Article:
A classic bit of heavy metal trivia/lore concerns Black Sabbath’s use of a dissonant chunk of notes known as the “Devil’s Chord” on their first album, as if they were announcing their intentions in more subtle ways than, well, naming themselves Black Sabbath. Popular legend has always held that the chord was banned by the Medieval church, although the truth seems to lie somewhere between disapproval on religious grounds and disapproval merely on the basis of music theory. At any rate, it’s a cool notion, especially when you’re sixteen, just starting to build your black t-shirt collection, and trying to wrap your head around unrelenting sludge like Sabbath’s. From the start, Sabbath’s sound lived up to that obscure bit of rock ‘n’ roll mythology, and rock was never the same.
Alice in Chains were no strangers to the Sabbath school. Sure, they benefited from Seattle’s grunge explosion in the early ‘90s, but you have to figure they would have hit the big time regardless. Their debut, Facelift, overflowed with spooky, intimidating sounds that, like Sabbath’s, got the mind’s inner movie projector rolling. The guitar growl of “We Die Young” is the sound of Grendel rising from the swamp, full of bloodlust. The ringing chords that kick off “Sea of Sorrow” are the peals of brimstone-crusted bells calling ghost ships on the horizon. The chunky riffage and call-and-response vocals of “Man in the Box” are madness echoing off the walls.
If the band had flared out after Facelift, Alice in Chains would have stood out among the footnotes of metal, but their followup, 1992’s Dirt, hit like a freight train. Jerry Cantrell’s tasty guitar fury merged with singer Layne Staley’s fatalism (which wasn’t your garden variety metal fatalism, either, due to Staley’s constant struggles with addiction) to produce an album that still grinds away at your comfort zone. In terms of bleakness, Alice in Chains seemed to be saying, “Facelift? That was just a warmup.” Dirt in turn, was bookended by two largely acoustic EPs that marked Alice in Chains as one of the few bands who could unplug and keep their edge; Sap and Jar of Flies might have sounded lighter, but Staley’s lyrics were as vivid and matter-of-fact and disturbing as ever. In the span of a few short years, the band showed they were more than a sludgy one-trick pony, but Staley’s addiction problems made sure that shadows swam amongst even the band’s most delicate moments.
Staley died of an overdose in 2002, after his struggles with substance abuse had basically derailed the band. Apart from an MTV Unplugged performance and 1995’s so-so self-titled disc, the band was forced to sit on its hands for much of the ‘90s, with Cantrell releasing a couple of solo records consisting of what probably would have been Alice in Chains songs.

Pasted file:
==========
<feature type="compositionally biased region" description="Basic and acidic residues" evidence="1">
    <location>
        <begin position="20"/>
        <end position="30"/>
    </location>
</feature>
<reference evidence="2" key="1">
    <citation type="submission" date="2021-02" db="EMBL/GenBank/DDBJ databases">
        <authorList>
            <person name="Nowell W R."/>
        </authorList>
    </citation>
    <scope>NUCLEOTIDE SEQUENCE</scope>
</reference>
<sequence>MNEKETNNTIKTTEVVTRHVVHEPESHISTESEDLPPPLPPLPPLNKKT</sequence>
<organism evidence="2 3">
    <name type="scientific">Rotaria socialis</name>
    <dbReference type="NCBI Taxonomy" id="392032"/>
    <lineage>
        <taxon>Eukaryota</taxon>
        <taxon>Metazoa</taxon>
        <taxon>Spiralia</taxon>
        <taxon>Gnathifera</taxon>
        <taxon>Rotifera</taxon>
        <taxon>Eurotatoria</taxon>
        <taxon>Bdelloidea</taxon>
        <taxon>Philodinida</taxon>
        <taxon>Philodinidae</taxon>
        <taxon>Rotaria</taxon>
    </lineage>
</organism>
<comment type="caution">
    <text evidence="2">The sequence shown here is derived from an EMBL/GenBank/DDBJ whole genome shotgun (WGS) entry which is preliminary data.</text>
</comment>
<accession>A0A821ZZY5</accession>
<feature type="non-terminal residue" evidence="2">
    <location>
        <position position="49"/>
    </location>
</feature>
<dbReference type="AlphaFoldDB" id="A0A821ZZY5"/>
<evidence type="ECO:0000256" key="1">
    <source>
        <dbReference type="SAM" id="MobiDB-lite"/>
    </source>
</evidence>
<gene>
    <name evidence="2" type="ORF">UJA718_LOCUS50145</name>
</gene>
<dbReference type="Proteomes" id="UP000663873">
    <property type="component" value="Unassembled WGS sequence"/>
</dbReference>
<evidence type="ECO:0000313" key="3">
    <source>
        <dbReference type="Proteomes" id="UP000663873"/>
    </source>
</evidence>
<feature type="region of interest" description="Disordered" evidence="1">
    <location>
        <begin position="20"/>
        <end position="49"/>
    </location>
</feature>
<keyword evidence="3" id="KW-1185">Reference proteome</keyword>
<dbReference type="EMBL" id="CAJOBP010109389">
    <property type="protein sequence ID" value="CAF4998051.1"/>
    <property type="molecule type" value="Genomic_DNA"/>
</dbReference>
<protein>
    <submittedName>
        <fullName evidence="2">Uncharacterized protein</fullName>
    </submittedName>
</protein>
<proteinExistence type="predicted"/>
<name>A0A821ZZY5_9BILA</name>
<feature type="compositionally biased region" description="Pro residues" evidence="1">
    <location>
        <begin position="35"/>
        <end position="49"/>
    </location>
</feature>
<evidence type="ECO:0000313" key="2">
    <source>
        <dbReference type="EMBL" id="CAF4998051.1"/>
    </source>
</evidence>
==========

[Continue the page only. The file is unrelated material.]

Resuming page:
So Alice in Chains were yet another promising band cut down by internal tensions, with a recorded legacy that increasingly feels a little scattershot—probably a result of the way the band just fizzled out, as well as time’s ability to make things less vivid. What Alice in Chains always deserved was a decent retrospective. The single disc Greatest Hits cut way too many corners, and the Music Bank box set went too far in the diehard direction for most people. Enter The Essential Alice in Chains, which does a decent job of capturing the band’s high points over the course of two discs.
Granted, there are a couple of really strong cuts missing, but Essential takes the right approach, treating each of AIC’s efforts, be they full-lengths, EPs, or live albums, as equally valid entities. Sap contributes as many songs as the much longer Facelift, and Jar of Flies matches Unplugged‘s two songs. Dirt weighs in with a whopping nine songs, but that album does, after all, stand as the band’s flirtation with a chronicles-of-addiction masterpiece. Consequently, the first disc offers a really strong portrait of the band.
Disc 2’s a little weaker, if only because the set’s chronological approach illuminates the band’s decreasing focus and productivity. Two cuts from the Last Action Hero soundtrack, “A Little Bitter” and “What the Hell Have I” (both in slightly remixed form) are welcome additions, as are the two new songs the band cut for Music Bank. Making passes over Alice in Chains and Unplugged as well, Disc 2 is a nicely comprehensive summary of the later years. Although it’s hardly chronological, one of the band’s strongest tracks, “Would?”, closes things out. Smart move. It reminds the listener one last time of the power that Alice in Chains were capable of harnessing.
As a summary of a powerful band, The Essential Alice in Chains does its job very well.
// Sound Affects
"The man whose songs were recorded by Johnny Cash, Alan Jackson, Ricky Skaggs, David Allan Coe, The Highwaymen, and countless others succumbs to time’s cruel cue that the only token of permanence we have to offer are the effects of shared moments and memories.READ the article